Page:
Article
The Southern Ocean Carbon and Climate Observations and Modeling (SOCCOM) program has begun deploying a large array of biogeochemical sensors on profiling floats in the Southern Ocean. As of February 2016, 86 floats have been deployed. Here the focus is on 56 floats with quality controlled and adjusted data that have been in the water at least 6 mon...
Poster
Full-text available
A summary of and motivation for ”Calculating surface ocean pCO2 from biogeochemical Argo floats equipped with pH: An uncertainty analysis” including a description of SOCCOM floats for a more general audience of climate scientists.
Article
More than 74 biogeochemical profiling floats that measure water column pH, oxygen, nitrate, fluorescence, and backscattering at 10-day intervals have been deployed throughout the Southern Ocean. Calculating the surface ocean partial pressure of carbon dioxide (pCO2sw) from float pH has uncertainty contributions from the pH sensor, the alkalinity es...
Article
Full-text available
Empirical algorithms are developed using high-quality GO-SHIP hydrographic measurements of commonly measured parameters (temperature, salinity, pressure, nitrate, and oxygen) that estimate pH in the Pacific sector of the Southern Ocean. The coefficients of determination, R2 are 0.98 for pH from nitrate (pHN) and 0.97 for pH from oxygen (pHOx) with...
Article
Full-text available
We introduce methods and software for estimating total seawater alkalinity from salinity and any combination of up to four other parameters (potential temperature, apparent oxygen utilization, total dissolved nitrate, and total silicate). The methods return estimates anywhere in the global ocean with comparable accuracy to other published alkalinit...
Article
Full-text available
The Southern Ocean plays a major role in mediating the uptake, transport, and long-term storage of anthropogenic carbon dioxide (CO2) into the deep ocean. Examining the magnitude and spatial distribution of this oceanic carbon uptake is critical to understanding how the earth’s carbon system will react to continued increases in this greenhouse gas....
Conference Paper
Full-text available
The Southern Ocean plays a major role in mediating the uptake, transport, and long-term storage of anthropogenic carbon dioxide (CO2) into the deep ocean. Examining the magnitude and spatial distribution of this oceanic carbon uptake is critical to understanding how the earth’s carbon system will react to continued increases in this greenhouse gas....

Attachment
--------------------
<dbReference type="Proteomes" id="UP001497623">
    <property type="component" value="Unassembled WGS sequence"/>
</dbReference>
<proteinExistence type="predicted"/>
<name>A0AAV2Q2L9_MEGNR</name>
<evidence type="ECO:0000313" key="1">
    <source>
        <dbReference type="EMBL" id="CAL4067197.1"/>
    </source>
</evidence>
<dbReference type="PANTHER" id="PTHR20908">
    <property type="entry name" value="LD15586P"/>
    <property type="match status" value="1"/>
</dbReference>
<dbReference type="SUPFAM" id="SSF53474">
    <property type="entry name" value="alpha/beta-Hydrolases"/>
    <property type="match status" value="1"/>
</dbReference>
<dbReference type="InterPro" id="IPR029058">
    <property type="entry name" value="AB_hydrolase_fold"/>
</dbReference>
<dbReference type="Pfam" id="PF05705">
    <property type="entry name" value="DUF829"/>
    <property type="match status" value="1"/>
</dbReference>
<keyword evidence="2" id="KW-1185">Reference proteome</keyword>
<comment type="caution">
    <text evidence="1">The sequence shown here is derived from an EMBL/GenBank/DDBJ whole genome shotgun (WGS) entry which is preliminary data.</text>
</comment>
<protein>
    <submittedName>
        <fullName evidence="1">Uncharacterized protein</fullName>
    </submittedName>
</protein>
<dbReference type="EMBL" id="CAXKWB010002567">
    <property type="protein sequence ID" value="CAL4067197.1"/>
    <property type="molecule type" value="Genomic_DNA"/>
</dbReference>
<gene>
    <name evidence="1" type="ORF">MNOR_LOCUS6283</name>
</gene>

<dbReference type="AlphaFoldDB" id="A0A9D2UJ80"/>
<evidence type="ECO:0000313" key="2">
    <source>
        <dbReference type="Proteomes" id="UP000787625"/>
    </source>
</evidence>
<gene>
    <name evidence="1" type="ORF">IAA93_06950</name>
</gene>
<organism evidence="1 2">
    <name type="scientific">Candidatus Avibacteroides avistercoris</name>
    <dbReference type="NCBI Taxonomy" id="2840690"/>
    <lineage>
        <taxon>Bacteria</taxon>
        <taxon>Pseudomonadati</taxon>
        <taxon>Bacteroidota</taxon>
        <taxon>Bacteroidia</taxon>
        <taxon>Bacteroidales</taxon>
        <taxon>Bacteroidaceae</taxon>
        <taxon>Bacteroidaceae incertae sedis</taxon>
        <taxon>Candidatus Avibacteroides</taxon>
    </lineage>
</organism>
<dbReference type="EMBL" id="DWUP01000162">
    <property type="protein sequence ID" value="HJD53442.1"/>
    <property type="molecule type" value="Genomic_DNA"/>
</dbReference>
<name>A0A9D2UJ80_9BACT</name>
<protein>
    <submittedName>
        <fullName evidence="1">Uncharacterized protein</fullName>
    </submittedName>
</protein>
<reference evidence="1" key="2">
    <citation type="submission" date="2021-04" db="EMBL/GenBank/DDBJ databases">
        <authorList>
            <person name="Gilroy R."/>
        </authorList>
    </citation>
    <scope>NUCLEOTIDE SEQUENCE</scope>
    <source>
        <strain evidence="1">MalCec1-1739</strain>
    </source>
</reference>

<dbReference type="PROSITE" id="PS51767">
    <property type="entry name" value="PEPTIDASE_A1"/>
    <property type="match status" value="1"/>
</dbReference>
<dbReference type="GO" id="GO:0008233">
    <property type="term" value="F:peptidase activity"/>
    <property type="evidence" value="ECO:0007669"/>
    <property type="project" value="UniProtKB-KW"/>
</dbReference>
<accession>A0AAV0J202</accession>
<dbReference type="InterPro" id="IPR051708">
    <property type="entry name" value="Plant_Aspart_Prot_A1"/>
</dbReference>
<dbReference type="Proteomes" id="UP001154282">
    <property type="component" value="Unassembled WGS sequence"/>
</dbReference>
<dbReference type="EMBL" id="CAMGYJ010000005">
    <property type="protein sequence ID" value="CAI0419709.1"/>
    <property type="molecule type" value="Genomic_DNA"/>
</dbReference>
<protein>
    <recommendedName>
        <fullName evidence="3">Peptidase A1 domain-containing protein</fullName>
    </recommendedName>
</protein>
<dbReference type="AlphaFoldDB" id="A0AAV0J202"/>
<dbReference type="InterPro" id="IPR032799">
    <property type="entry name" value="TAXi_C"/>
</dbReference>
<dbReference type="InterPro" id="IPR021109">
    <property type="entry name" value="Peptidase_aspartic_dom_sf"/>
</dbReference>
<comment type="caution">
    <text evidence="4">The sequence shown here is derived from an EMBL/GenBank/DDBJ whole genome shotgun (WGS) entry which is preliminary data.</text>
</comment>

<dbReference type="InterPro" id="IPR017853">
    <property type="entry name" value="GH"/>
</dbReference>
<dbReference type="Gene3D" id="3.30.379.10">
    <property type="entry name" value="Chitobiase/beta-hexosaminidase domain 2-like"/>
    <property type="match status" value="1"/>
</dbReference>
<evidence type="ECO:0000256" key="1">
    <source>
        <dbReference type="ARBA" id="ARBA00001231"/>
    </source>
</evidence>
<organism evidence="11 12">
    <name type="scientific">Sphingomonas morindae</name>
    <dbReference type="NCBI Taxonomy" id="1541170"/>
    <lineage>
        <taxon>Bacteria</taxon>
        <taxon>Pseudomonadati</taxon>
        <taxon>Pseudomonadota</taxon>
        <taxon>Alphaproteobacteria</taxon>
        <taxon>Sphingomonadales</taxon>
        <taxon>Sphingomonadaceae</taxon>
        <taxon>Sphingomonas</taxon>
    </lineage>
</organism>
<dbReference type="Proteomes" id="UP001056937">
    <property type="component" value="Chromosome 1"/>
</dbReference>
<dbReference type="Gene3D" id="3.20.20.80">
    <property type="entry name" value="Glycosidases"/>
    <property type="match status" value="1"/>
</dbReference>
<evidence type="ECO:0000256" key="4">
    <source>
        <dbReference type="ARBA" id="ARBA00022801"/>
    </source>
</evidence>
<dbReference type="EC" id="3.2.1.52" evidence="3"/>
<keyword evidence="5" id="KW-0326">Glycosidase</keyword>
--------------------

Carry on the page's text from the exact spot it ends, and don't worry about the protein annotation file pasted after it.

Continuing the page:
Article
Full-text available
The conductivities and densities were measured on 331 samples collected in the South Pacific Ocean during the P18 CLIVAR (Climate Variability and Predictability) cruise. The relative densities (ρ−ρ0) were compared to those determined from the equation of state of seawater. The excess densities (Δρ=ρMeas−ρCalc) ranged from ±0.003 kg m−3 in surface w...

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Projects

Project (1)
Project
http://soccom.princeton.edu/ SOCCOM’s mission is to drive a transformative shift in the scientific and public understanding of the role of the vast Southern Ocean in climate change and biogeochemistry. The goals of the program are to: - Extend sparse Southern Ocean biogeochemical observations by deploying a robotic observing system composed of ~200 autonomous floats that will provide nearly continuous coverage in time and horizontal space over the entire Southern Ocean, as well as vertical coverage deep into the water column. - Using this observational data, analyze and improve a new generation of high resolution earth system models to both increase our understanding of the Southern Ocean’s current workings and make better projections of the future trajectory of the Earth’s climate and biogeochemistry. - Educate a new generation of ocean scientists trained in both ocean observation and simulation, and develop a sophisticated outreach effort to disseminate results to the broadest possible community.